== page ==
The Fabric of Memory
The ruling principle in the work of Fatima Barznge is memory. In her paintings and works on paper she revisits the places, objects and atmospheres of a birthplace, cultural world and childhood to which return is impossible. Barznge grew up in Aghjalar, a rural village in Iraqi Kurdistan completely destroyed in 1988 in the Anfal war campaign, soon after the family’s departure. She studied business administration in Baghdad and in 1997 fled for political reasons and settled in the Netherlands where she graduated cum laude from the Royal Academy of Art (The Hague) in 2005.
The works are grouped together in series, in a sustained tension ranging from abstracted figuration to wholly nonrepresentational works. Many have highly worked, shimmering surfaces, networks built up of hatchings, dashes, darts and barbs, or small glaze-like patches of colour. The tissue of painstakingly interlaced markings evokes in both texture and method the traditional weaving workshops she attended as a child. The calm, repetitive activity of making seems intimately related to the work of memory and the working-through of the past.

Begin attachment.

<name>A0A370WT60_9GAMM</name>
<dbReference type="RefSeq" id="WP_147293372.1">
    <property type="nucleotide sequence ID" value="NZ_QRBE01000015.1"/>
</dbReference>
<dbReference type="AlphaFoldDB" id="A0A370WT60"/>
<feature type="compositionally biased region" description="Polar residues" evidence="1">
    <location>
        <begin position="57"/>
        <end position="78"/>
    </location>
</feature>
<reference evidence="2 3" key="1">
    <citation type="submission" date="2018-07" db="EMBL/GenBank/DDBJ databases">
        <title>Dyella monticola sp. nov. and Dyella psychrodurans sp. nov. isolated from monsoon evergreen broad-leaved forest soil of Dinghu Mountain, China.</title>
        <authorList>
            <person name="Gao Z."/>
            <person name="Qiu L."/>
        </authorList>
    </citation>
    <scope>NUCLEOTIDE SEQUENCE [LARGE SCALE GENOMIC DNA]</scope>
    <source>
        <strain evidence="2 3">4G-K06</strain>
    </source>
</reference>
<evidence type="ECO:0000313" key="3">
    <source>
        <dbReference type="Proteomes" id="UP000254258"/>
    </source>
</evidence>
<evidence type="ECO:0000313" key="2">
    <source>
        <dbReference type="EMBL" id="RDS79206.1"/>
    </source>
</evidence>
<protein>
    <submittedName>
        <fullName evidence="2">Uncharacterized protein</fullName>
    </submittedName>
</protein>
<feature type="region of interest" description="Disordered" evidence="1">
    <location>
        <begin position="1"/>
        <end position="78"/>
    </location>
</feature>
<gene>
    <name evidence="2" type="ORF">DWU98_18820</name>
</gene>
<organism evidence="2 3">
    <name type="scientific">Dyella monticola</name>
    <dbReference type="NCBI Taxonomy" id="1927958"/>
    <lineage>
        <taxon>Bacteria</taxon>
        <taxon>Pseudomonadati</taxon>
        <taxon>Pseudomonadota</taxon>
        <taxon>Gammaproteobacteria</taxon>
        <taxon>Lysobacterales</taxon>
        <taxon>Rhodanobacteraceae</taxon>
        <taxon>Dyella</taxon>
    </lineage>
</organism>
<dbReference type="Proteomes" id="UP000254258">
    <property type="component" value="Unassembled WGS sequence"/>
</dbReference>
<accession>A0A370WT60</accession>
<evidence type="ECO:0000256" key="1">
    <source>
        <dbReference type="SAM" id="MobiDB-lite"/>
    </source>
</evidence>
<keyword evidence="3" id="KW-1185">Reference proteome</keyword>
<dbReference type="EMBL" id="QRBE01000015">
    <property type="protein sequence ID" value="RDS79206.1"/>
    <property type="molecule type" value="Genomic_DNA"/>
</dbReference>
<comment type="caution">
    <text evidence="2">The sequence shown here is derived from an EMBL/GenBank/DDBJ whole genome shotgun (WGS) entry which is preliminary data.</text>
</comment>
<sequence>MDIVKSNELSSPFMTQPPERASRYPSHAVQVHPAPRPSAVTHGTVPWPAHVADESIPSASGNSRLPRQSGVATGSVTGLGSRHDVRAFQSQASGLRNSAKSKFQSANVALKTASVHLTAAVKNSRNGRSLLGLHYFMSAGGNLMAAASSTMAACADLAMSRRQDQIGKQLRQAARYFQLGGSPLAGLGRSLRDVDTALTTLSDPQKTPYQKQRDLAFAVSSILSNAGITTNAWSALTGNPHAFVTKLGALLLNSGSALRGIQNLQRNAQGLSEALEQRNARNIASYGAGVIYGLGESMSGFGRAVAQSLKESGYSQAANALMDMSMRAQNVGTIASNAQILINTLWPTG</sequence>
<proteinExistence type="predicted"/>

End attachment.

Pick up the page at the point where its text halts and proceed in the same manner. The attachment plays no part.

In the figurative works landscapes or things are faintly discernible. Ghostly objects – a ceramic pot, a traditional cabinet, a patterned mosque curtain – are blurrily cut out and suspended in the centre of the composition, removing them from their domestic context, like dream images floating in the mind. There are lyrical painterly excursions, as when a first visit back to Aghjalar prompted a series of elegiac landscapes, for which the source material is layered: photographs taken during that journey function as aides-mémoires superimposed on the altered post-war landscape, itself laid over the landscape of memory. In other series the cross-hatched webs are all-over non-figurative compositions aligned with minimalist and other modernist traditions. The texture may evoke cloth or the uninterrupted night sky, or dissolve into pure abstraction.
Since 2017 Barznge has been occupied with the study of the square, the central motif of traditional Islamic art, but also a touchstone of the twentieth-century avant-garde. These works on paper are simpler, airier and more transparent than the earlier, densely-worked panels, and are combined in wall-sized installations, once more evoking the memory-rich textile arts of quilting, weaving and embroidery.
Text by Heleen Schröder